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Bivariate Data Analysis and Graphs

Travis Hartin, Cathryn Jackson
  • Author
    Travis Hartin

    Travis has taught college-level statistics, research methods, and psychology courses for eight years. Travis has a Master’s degree and PhD in experimental psychology from Kent State University with a focus on student learning and cognitive research.

  • Instructor
    Cathryn Jackson

    Cat has taught a variety of subjects, including communications, mathematics, and technology. Cat has a master's degree in education and is currently working on her Ph.D.

Learn what bivariate data is. See a comparison of univariate vs. bivariate. Understand what a bivariate analysis is. Updated: 12/13/2021

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What is Bivariate Data?

In a scientific study, researchers collect information about their variables of interest in the form of data. The data that is collected can be univariate or bivariate, depending on the nature of the study.

  • Univariate data: Uni means one and variate is another word for a variable. This refers to an instance in which a single variable is examined or described. For example, a researcher may measure the amount of time it takes people to complete a crossword puzzle as the sole variable of interest.
  • Bivariate data: Bi means two. Therefore, bivariate data involves studying and comparing two separate variables. For example, a researcher may record how long it takes people to complete a crossword puzzle while measuring the stress levels of the participants. In this example, the two variables that the researcher is examining are time and stress.

Univariate vs. Bivariate

As previously mentioned, univariate data involves collecting information about a single variable. Here are more examples of univariate data:

  • Recording gender as students enter a room.
  • Recording age as voters enter a polling booth.
  • Asking participants to report their favorite type of music.

Univariate data is often used to understand the characteristics of a population, such as central tendency and variability. It can also be used to describe the basic findings of an experiment, such as reporting the mean and standard deviation for individual variables.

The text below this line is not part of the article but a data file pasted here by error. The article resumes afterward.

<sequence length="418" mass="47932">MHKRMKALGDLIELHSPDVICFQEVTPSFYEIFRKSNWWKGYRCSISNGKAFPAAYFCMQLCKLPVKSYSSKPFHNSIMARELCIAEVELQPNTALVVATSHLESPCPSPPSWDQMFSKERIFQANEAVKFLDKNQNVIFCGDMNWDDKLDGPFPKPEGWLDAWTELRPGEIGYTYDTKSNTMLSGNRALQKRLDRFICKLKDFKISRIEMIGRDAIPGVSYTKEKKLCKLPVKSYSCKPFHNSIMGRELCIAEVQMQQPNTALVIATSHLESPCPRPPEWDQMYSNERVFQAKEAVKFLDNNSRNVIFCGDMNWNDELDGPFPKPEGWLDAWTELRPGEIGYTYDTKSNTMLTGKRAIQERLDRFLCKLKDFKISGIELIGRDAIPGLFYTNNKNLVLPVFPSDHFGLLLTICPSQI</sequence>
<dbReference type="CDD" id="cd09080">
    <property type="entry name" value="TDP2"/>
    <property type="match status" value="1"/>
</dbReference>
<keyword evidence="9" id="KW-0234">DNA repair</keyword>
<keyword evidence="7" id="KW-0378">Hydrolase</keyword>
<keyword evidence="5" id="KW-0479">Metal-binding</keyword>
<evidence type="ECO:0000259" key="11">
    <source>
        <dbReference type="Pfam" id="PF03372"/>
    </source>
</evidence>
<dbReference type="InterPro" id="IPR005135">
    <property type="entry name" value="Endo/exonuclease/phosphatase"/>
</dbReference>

Univariate data analysis is not used to compare the relationship between different variables. To do so, researchers use bivariate data analyses.

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Bivariate Relationship

Bivariate data is used to look for relationships between variables. One of the main purposes of determining whether or not two variables are related is to see if one variable causes the other. A causal link between two variables is typically found by determining if changes in one variable are caused by changes in another. This type of research involves two basic types of variables:

  • Independent variable: The variable that a researcher manipulates in an experiment. The researcher predicts that changing the independent variable causes a meaningful change in another variable.
  • Dependent variable: The variable that a researcher predicts will change by manipulating the independent variable. The important thing to note is that the researcher does not directly change this variable; it is changed or controlled by an outside factor (often the independent variable).

For example, a researcher is interested in whether or not students' attitudes toward a statistics class change based on the time of the class. To answer this question, the research measures students' attitudes from a morning class and an evening class. The researcher finds that students in the evening class have a more positive attitude toward statistics than students in the morning class.

What are the independent and dependent variables in the previous example? The independent variable is the time of the class because it is the variable that was manipulated by the researcher. Students' attitudes toward statistics are the dependent variable, or the variable that the researcher predicted might change in relation to the independent variable.

Bivariate Data Examples

Now, take a moment to look at a few bivariate data examples.